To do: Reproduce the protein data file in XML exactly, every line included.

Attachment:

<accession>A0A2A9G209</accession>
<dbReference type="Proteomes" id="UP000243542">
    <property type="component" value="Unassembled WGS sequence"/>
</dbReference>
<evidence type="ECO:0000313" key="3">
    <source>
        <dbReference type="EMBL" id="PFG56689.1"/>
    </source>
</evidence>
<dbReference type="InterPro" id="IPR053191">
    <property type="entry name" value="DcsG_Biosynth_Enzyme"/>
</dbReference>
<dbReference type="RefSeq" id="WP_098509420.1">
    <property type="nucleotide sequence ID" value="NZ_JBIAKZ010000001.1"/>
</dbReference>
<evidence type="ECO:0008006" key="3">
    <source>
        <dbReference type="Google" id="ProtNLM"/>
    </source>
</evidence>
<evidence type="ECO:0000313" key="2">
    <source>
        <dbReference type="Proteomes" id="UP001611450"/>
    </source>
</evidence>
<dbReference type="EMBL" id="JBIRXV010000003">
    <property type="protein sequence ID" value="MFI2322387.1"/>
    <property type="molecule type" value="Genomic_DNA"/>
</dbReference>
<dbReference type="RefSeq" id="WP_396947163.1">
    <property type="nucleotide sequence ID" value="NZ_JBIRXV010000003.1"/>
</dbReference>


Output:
<accession>A0A2A9G209</accession>
<dbReference type="Proteomes" id="UP000243542">
    <property type="component" value="Unassembled WGS sequence"/>
</dbReference>
<evidence type="ECO:0000313" key="3">
    <source>
        <dbReference type="EMBL" id="PFG56689.1"/>
    </source>
</evidence>
<dbReference type="InterPro" id="IPR053191">
    <property type="entry name" value="DcsG_Biosynth_Enzyme"/>
</dbReference>
<dbReference type="RefSeq" id="WP_098509420.1">
    <property type="nucleotide sequence ID" value="NZ_JBIAKZ010000001.1"/>
</dbReference>
<evidence type="ECO:0008006" key="3">
    <source>
        <dbReference type="Google" id="ProtNLM"/>
    </source>
</evidence>
<evidence type="ECO:0000313" key="2">
    <source>
        <dbReference type="Proteomes" id="UP001611450"/>
    </source>
</evidence>
<dbReference type="EMBL" id="JBIRXV010000003">
    <property type="protein sequence ID" value="MFI2322387.1"/>
    <property type="molecule type" value="Genomic_DNA"/>
</dbReference>
<dbReference type="RefSeq" id="WP_396947163.1">
    <property type="nucleotide sequence ID" value="NZ_JBIRXV010000003.1"/>
</dbReference>